Warm, sunny, and beautiful Spring weather is finally here--which means its wild-foraging for sassafras time! What does wild-foraging mean? it means exactly as it sounds like--Aly, my partner-daughter, and I actually do labor-intensive WORK, complete with sweating, aching muscles, muddy hands, dusty clothes, and dirt covering us from head to foot! We laugh and joke with a lot of love flowing between us. We do whatever serious work it'll take to wild-forage our sassafras components for your future teas; because, we absolutely ENJOY what we do! It's fantastic communing with nature, traisping through dense foliage and shrubbery, and meandering around different kinds of trees, some that are young saplings, some that have more ancient, scarred trunks. Overhead, tree limbs soar into the sky, their leafy branches intertwining, exposing patches of blue sky and fluffy clouds.

During one recent trip, Aly and I carried several tools. We carried backpacks holding our water; because, we get pretty thirsty exerting all that force to harvest sassafras. :-) We used our rake to pull and shove aside prickly branches, while trudging through old leaf debris, sinking our sneakers into soggy ground, and pulling and raking poison ivy out of the way. We spotted our target sassafras tree and began to carefully peel away the bark from one side of the tree and dig up roots. We took turns sitting on a plywood board using our hands and tools to dig. But, we ended up sitting on our rear ends and crawling on hands and knees. lol! :-D Meanwhile, we contended with the critters of the earth--the occasional spider, grub, worm, flying insects, slug, heat, and humidity. Did you know if you're angry or frustrated with something bothering, why raking, digging, banging does wonders to clear your mind and soul. And, you can do whatever yelling you'd like! :-) Our sassafras bark and roots in raw form are mixed with quite a bit of soft dirt that later has to be carefully sifted, filtered, tiny rocks and gravel, small roots of other plants are plucked out, and an occasional little critter of the earth, and washed and rinsed many times in cool water. The resulting cleaned sassafras is slowly and carefully dried, then hand-chopped with a sharp knife. Manually chopping sassafras helps us to control the size of the pieces, as they can't be too large or too small. As we work, we can smell the heady, aromatic, wonderful scent of the sassfrass bark and roots.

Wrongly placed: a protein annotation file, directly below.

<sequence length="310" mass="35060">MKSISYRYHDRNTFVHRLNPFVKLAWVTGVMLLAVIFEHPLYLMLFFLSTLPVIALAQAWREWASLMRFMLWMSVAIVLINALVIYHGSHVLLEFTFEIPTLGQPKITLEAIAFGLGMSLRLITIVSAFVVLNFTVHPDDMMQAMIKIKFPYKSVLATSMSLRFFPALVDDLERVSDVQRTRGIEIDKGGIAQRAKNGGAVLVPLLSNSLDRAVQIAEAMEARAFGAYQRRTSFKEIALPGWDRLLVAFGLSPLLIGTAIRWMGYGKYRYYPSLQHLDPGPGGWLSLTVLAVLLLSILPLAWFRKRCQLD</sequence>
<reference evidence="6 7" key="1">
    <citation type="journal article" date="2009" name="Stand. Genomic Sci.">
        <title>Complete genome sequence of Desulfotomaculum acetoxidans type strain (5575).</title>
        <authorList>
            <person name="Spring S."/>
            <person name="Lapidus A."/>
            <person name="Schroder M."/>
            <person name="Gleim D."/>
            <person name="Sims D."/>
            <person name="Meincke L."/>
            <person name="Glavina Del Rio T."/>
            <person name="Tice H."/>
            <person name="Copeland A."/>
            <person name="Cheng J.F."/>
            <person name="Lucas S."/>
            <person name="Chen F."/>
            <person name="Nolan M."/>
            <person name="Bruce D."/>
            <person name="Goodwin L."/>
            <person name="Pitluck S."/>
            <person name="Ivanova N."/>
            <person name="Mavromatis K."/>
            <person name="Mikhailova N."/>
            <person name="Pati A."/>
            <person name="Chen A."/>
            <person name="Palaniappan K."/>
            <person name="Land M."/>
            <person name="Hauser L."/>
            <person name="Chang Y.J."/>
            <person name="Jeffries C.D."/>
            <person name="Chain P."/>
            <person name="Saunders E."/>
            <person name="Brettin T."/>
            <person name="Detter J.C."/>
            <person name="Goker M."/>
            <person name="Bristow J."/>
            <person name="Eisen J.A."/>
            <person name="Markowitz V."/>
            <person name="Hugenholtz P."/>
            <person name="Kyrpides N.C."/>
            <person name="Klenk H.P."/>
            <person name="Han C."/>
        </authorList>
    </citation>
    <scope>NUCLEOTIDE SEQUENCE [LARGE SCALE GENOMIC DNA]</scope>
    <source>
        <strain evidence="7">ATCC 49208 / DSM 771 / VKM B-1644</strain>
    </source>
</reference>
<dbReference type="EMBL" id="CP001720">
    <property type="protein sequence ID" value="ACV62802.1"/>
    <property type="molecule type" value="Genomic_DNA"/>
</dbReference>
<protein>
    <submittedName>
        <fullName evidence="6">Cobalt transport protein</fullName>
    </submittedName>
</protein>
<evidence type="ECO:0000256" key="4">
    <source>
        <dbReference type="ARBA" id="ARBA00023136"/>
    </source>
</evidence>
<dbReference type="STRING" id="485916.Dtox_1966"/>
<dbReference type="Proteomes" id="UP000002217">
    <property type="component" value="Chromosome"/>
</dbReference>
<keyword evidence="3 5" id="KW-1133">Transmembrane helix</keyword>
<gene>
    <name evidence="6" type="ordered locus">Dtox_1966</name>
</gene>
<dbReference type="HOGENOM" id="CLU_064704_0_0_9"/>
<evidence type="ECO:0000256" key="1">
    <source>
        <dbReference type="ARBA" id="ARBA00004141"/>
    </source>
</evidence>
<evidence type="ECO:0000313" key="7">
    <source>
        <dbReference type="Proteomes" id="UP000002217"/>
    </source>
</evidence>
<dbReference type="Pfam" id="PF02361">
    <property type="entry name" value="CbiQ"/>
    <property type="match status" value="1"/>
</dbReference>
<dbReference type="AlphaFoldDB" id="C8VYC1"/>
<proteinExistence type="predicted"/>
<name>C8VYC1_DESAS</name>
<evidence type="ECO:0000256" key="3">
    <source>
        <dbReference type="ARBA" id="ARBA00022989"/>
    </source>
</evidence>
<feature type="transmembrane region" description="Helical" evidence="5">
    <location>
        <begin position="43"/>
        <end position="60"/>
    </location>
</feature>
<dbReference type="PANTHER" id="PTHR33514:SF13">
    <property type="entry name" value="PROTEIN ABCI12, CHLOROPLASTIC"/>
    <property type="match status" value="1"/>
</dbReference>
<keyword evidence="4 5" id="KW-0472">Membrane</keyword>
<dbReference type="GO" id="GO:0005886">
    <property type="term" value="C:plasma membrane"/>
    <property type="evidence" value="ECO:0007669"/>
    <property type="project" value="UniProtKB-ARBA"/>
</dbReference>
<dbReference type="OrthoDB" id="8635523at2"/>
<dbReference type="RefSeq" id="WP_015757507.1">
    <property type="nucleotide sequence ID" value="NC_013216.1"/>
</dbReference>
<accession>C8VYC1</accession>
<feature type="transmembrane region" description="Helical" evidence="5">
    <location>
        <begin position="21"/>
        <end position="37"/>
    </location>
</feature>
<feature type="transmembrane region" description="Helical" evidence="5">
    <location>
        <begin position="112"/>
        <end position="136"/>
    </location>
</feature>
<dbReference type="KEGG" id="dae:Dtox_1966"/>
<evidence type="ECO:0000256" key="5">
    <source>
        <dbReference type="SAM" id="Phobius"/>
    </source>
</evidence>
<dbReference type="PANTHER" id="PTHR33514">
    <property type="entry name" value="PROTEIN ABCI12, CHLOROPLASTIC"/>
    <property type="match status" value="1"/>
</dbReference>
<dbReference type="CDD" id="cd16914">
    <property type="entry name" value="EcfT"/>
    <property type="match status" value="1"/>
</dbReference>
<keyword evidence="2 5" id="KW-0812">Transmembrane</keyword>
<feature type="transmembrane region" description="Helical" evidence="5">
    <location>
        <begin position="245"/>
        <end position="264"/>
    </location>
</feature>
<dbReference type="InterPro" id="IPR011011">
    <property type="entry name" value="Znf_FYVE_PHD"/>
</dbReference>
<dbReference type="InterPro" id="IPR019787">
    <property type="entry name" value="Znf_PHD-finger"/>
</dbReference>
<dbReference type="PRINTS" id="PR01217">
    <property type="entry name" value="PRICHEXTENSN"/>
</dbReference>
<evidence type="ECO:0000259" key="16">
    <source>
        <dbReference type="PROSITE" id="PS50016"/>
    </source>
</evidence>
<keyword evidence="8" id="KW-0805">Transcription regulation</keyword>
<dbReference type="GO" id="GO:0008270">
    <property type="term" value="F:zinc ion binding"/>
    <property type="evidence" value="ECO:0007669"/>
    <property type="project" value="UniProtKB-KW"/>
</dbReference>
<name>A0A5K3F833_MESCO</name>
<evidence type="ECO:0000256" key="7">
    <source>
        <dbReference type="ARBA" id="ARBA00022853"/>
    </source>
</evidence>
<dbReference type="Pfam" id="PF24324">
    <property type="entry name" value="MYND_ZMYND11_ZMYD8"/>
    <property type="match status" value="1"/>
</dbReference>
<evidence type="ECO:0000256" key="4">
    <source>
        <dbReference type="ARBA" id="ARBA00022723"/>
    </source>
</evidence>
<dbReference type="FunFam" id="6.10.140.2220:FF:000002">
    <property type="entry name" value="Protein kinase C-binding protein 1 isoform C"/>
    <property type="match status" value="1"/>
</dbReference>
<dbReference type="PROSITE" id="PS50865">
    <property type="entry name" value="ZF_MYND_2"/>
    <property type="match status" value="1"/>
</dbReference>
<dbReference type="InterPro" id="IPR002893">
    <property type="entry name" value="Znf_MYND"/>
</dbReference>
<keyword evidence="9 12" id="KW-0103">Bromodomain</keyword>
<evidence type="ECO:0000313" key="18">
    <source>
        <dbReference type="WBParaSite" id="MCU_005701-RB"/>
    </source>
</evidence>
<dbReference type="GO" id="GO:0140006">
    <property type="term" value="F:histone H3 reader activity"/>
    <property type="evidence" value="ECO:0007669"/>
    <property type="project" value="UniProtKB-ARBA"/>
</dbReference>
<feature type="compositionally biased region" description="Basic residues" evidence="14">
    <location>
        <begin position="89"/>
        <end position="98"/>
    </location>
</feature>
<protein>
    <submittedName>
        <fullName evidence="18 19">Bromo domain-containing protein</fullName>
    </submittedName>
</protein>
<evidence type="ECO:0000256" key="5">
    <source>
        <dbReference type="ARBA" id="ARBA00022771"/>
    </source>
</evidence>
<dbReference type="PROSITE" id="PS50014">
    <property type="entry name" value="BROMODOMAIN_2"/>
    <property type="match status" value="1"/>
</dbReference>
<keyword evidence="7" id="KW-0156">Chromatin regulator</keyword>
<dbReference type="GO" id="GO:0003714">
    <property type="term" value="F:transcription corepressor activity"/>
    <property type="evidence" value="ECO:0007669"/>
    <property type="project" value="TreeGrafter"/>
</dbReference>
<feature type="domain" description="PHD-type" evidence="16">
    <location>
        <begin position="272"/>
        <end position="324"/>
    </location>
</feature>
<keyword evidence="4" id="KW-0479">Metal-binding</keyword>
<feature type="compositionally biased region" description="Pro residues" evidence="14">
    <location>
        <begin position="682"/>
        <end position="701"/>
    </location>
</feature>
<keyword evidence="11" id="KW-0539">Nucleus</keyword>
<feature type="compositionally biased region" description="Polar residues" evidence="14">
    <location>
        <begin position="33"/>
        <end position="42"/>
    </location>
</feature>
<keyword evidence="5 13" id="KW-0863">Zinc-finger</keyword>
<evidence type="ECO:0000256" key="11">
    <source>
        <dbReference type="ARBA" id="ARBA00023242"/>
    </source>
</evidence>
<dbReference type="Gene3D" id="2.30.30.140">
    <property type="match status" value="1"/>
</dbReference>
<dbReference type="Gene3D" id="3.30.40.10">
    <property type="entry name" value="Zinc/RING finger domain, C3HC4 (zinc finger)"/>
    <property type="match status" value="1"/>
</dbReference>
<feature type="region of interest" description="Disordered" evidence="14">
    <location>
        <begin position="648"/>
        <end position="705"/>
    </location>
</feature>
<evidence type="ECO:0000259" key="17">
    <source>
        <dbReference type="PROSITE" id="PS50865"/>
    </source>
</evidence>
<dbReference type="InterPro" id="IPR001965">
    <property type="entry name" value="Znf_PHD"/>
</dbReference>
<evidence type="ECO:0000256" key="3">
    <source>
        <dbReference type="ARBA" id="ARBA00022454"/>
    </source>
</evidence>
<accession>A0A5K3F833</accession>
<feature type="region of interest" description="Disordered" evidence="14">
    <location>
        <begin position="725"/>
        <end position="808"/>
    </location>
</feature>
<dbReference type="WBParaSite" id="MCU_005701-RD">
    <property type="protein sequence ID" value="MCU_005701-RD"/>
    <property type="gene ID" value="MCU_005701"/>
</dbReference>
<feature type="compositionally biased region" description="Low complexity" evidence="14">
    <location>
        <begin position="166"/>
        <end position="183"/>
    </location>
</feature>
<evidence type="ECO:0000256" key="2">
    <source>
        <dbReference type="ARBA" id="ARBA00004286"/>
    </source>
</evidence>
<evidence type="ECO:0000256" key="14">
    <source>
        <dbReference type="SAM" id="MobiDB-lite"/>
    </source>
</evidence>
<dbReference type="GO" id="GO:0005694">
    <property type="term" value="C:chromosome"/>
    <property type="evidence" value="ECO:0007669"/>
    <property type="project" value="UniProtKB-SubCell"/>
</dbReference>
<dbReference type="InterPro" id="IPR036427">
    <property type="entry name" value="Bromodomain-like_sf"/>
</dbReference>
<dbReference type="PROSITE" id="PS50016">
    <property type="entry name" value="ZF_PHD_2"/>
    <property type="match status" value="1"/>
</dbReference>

After we completed the harvesting of the bark piece and roots, then we went to another tree to pluck off a number of choice leaves for later washing and careful drying. We always say thank you to the sassafras trees for their gifts. A harvester usually works on one side of a tree, so that side can have time to heal; and we strive not to shock a tree. When we finish a side, we always rake leaves and dirt, to cover the cuts and digs. We believe in leaving the smallest footprint possible pertaining to the health of the earth and an ecosystem. 

Wild-foraging for sassafras is hard and dirty work; but, we LOVE it! :-D As we dig, hoe, and rake, we sometimes accidentally toss dirt onto each other. We laugh and giggle, dirt covers us, and dirt slides into our sneakers.  Our hands are muddy and dirt encrusts under our fingernails. The sun and air feel so good, and we know that our physical exertion is healthy for our bodies and minds. And, you know what? We're involved in a type of spiritual experience! :-)

A Few Benefits and Uses of Sassafras (Disclaimer: For Educational Purposes)

Historically, the components of the sassafras tree have uses and benefits. Following are just a few:

Raw sassafras bark and roots can be gently simmered to make a great spring tonic, a blood purifier. Sassafras has also been used for high blood pressure, arthritis, and gout. Applying sassafras directly to achy joints can be helpful. Sassafras oil application to the head and hair can help kill head lice and applied topically to the skin can help destroy germs. Chewing a young, fresh, green twig can help freshen your breath. :-) Dried, crush sassafras leaves can be ground to a fine powder to make file, a thickener and seasoning used in gumbo soup! Regular crushed, dried sassafras leaves can be added to soups and stews as a delightful seasoning. Fresh young leaves are wonderful additions to salads. Sassafras tea, ginger ale, and a few other ingredients create the BEST root beer, too, complete with ice cubes! How about adding dried sassafras bark and root pieces to your favorite potpourri mix or use alone? Smelling the aromatic, earthy scent emanating from dried sassafras is an absolutely exquisite experience! I fully believe the aroma helps alleviate my occasional depression and anxiety, at least for me personally :-)